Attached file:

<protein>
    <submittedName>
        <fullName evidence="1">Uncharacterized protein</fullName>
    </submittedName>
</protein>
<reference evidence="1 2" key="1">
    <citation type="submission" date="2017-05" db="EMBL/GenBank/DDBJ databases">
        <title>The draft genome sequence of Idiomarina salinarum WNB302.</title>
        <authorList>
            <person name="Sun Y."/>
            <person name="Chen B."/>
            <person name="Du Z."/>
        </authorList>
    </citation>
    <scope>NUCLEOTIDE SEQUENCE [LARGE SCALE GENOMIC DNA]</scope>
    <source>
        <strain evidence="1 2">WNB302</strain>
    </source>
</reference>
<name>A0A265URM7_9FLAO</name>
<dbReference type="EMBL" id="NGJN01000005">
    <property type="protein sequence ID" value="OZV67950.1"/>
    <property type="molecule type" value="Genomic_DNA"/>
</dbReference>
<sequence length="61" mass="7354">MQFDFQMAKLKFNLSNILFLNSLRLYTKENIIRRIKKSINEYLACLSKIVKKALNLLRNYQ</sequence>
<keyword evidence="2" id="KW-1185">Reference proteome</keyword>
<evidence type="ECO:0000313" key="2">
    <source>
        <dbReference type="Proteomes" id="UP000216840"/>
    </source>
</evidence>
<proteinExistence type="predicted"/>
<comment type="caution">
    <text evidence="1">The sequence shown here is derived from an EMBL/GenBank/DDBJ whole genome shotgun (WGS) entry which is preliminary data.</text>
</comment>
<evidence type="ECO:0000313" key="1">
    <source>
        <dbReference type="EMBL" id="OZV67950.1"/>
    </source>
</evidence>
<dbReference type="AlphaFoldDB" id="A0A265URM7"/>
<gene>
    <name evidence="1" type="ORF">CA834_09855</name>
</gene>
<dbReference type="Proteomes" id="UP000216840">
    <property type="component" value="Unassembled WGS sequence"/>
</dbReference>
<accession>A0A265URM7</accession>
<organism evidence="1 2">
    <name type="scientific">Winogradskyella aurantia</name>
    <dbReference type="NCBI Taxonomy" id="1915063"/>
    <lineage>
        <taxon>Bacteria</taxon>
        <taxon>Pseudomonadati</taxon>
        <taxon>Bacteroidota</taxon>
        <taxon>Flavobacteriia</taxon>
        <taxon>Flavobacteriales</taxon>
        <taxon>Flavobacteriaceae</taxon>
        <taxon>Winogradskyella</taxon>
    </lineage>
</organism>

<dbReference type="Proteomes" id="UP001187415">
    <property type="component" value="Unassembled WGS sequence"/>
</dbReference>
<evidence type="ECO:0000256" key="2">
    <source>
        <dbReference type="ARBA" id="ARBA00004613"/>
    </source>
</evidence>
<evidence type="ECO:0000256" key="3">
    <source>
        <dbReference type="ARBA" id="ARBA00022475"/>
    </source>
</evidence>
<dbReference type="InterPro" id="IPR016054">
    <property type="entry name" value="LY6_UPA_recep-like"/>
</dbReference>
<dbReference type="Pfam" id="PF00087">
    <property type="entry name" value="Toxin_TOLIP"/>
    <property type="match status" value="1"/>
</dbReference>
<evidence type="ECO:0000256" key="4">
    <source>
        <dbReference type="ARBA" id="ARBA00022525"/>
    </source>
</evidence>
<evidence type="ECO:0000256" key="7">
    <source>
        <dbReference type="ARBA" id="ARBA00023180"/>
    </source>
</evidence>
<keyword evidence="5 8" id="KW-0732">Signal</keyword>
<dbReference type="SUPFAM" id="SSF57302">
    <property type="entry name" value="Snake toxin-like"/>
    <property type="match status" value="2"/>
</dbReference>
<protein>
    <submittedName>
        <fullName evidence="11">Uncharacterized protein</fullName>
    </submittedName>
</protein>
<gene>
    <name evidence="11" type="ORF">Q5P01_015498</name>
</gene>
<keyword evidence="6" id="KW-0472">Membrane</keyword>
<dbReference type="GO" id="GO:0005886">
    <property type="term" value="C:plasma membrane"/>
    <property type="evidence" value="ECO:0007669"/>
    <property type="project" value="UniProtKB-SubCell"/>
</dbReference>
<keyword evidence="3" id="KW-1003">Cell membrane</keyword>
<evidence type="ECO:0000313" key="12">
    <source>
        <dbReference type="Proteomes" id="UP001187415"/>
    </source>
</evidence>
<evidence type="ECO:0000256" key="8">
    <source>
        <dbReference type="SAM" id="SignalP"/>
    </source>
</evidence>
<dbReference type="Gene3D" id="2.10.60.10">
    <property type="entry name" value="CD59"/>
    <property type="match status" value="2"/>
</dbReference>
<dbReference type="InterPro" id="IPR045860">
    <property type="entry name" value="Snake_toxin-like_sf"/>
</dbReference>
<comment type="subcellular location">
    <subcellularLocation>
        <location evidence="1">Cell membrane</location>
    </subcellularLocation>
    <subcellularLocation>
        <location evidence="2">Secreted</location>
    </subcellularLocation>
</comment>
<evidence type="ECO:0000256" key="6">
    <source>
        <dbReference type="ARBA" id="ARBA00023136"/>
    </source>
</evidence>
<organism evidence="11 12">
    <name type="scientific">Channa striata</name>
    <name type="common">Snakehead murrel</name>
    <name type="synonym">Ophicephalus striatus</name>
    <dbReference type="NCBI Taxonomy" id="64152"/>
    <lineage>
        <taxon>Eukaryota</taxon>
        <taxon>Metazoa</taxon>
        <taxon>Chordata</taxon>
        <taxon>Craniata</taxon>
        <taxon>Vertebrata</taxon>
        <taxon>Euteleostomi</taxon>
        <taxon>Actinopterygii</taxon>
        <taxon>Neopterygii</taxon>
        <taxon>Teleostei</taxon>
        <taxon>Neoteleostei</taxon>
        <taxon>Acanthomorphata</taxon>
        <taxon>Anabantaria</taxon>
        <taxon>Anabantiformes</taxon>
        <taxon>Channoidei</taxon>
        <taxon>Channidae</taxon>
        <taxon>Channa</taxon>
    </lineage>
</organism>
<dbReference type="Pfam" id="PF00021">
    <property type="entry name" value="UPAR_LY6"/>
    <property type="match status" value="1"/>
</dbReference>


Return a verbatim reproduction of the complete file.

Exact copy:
<protein>
    <submittedName>
        <fullName evidence="1">Uncharacterized protein</fullName>
    </submittedName>
</protein>
<reference evidence="1 2" key="1">
    <citation type="submission" date="2017-05" db="EMBL/GenBank/DDBJ databases">
        <title>The draft genome sequence of Idiomarina salinarum WNB302.</title>
        <authorList>
            <person name="Sun Y."/>
            <person name="Chen B."/>
            <person name="Du Z."/>
        </authorList>
    </citation>
    <scope>NUCLEOTIDE SEQUENCE [LARGE SCALE GENOMIC DNA]</scope>
    <source>
        <strain evidence="1 2">WNB302</strain>
    </source>
</reference>
<name>A0A265URM7_9FLAO</name>
<dbReference type="EMBL" id="NGJN01000005">
    <property type="protein sequence ID" value="OZV67950.1"/>
    <property type="molecule type" value="Genomic_DNA"/>
</dbReference>
<sequence length="61" mass="7354">MQFDFQMAKLKFNLSNILFLNSLRLYTKENIIRRIKKSINEYLACLSKIVKKALNLLRNYQ</sequence>
<keyword evidence="2" id="KW-1185">Reference proteome</keyword>
<evidence type="ECO:0000313" key="2">
    <source>
        <dbReference type="Proteomes" id="UP000216840"/>
    </source>
</evidence>
<proteinExistence type="predicted"/>
<comment type="caution">
    <text evidence="1">The sequence shown here is derived from an EMBL/GenBank/DDBJ whole genome shotgun (WGS) entry which is preliminary data.</text>
</comment>
<evidence type="ECO:0000313" key="1">
    <source>
        <dbReference type="EMBL" id="OZV67950.1"/>
    </source>
</evidence>
<dbReference type="AlphaFoldDB" id="A0A265URM7"/>
<gene>
    <name evidence="1" type="ORF">CA834_09855</name>
</gene>
<dbReference type="Proteomes" id="UP000216840">
    <property type="component" value="Unassembled WGS sequence"/>
</dbReference>
<accession>A0A265URM7</accession>
<organism evidence="1 2">
    <name type="scientific">Winogradskyella aurantia</name>
    <dbReference type="NCBI Taxonomy" id="1915063"/>
    <lineage>
        <taxon>Bacteria</taxon>
        <taxon>Pseudomonadati</taxon>
        <taxon>Bacteroidota</taxon>
        <taxon>Flavobacteriia</taxon>
        <taxon>Flavobacteriales</taxon>
        <taxon>Flavobacteriaceae</taxon>
        <taxon>Winogradskyella</taxon>
    </lineage>
</organism>

<dbReference type="Proteomes" id="UP001187415">
    <property type="component" value="Unassembled WGS sequence"/>
</dbReference>
<evidence type="ECO:0000256" key="2">
    <source>
        <dbReference type="ARBA" id="ARBA00004613"/>
    </source>
</evidence>
<evidence type="ECO:0000256" key="3">
    <source>
        <dbReference type="ARBA" id="ARBA00022475"/>
    </source>
</evidence>
<dbReference type="InterPro" id="IPR016054">
    <property type="entry name" value="LY6_UPA_recep-like"/>
</dbReference>
<dbReference type="Pfam" id="PF00087">
    <property type="entry name" value="Toxin_TOLIP"/>
    <property type="match status" value="1"/>
</dbReference>
<evidence type="ECO:0000256" key="4">
    <source>
        <dbReference type="ARBA" id="ARBA00022525"/>
    </source>
</evidence>
<evidence type="ECO:0000256" key="7">
    <source>
        <dbReference type="ARBA" id="ARBA00023180"/>
    </source>
</evidence>
<keyword evidence="5 8" id="KW-0732">Signal</keyword>
<dbReference type="SUPFAM" id="SSF57302">
    <property type="entry name" value="Snake toxin-like"/>
    <property type="match status" value="2"/>
</dbReference>
<protein>
    <submittedName>
        <fullName evidence="11">Uncharacterized protein</fullName>
    </submittedName>
</protein>
<gene>
    <name evidence="11" type="ORF">Q5P01_015498</name>
</gene>
<keyword evidence="6" id="KW-0472">Membrane</keyword>
<dbReference type="GO" id="GO:0005886">
    <property type="term" value="C:plasma membrane"/>
    <property type="evidence" value="ECO:0007669"/>
    <property type="project" value="UniProtKB-SubCell"/>
</dbReference>
<keyword evidence="3" id="KW-1003">Cell membrane</keyword>
<evidence type="ECO:0000313" key="12">
    <source>
        <dbReference type="Proteomes" id="UP001187415"/>
    </source>
</evidence>
<evidence type="ECO:0000256" key="8">
    <source>
        <dbReference type="SAM" id="SignalP"/>
    </source>
</evidence>
<dbReference type="Gene3D" id="2.10.60.10">
    <property type="entry name" value="CD59"/>
    <property type="match status" value="2"/>
</dbReference>
<dbReference type="InterPro" id="IPR045860">
    <property type="entry name" value="Snake_toxin-like_sf"/>
</dbReference>
<comment type="subcellular location">
    <subcellularLocation>
        <location evidence="1">Cell membrane</location>
    </subcellularLocation>
    <subcellularLocation>
        <location evidence="2">Secreted</location>
    </subcellularLocation>
</comment>
<evidence type="ECO:0000256" key="6">
    <source>
        <dbReference type="ARBA" id="ARBA00023136"/>
    </source>
</evidence>
<organism evidence="11 12">
    <name type="scientific">Channa striata</name>
    <name type="common">Snakehead murrel</name>
    <name type="synonym">Ophicephalus striatus</name>
    <dbReference type="NCBI Taxonomy" id="64152"/>
    <lineage>
        <taxon>Eukaryota</taxon>
        <taxon>Metazoa</taxon>
        <taxon>Chordata</taxon>
        <taxon>Craniata</taxon>
        <taxon>Vertebrata</taxon>
        <taxon>Euteleostomi</taxon>
        <taxon>Actinopterygii</taxon>
        <taxon>Neopterygii</taxon>
        <taxon>Teleostei</taxon>
        <taxon>Neoteleostei</taxon>
        <taxon>Acanthomorphata</taxon>
        <taxon>Anabantaria</taxon>
        <taxon>Anabantiformes</taxon>
        <taxon>Channoidei</taxon>
        <taxon>Channidae</taxon>
        <taxon>Channa</taxon>
    </lineage>
</organism>
<dbReference type="Pfam" id="PF00021">
    <property type="entry name" value="UPAR_LY6"/>
    <property type="match status" value="1"/>
</dbReference>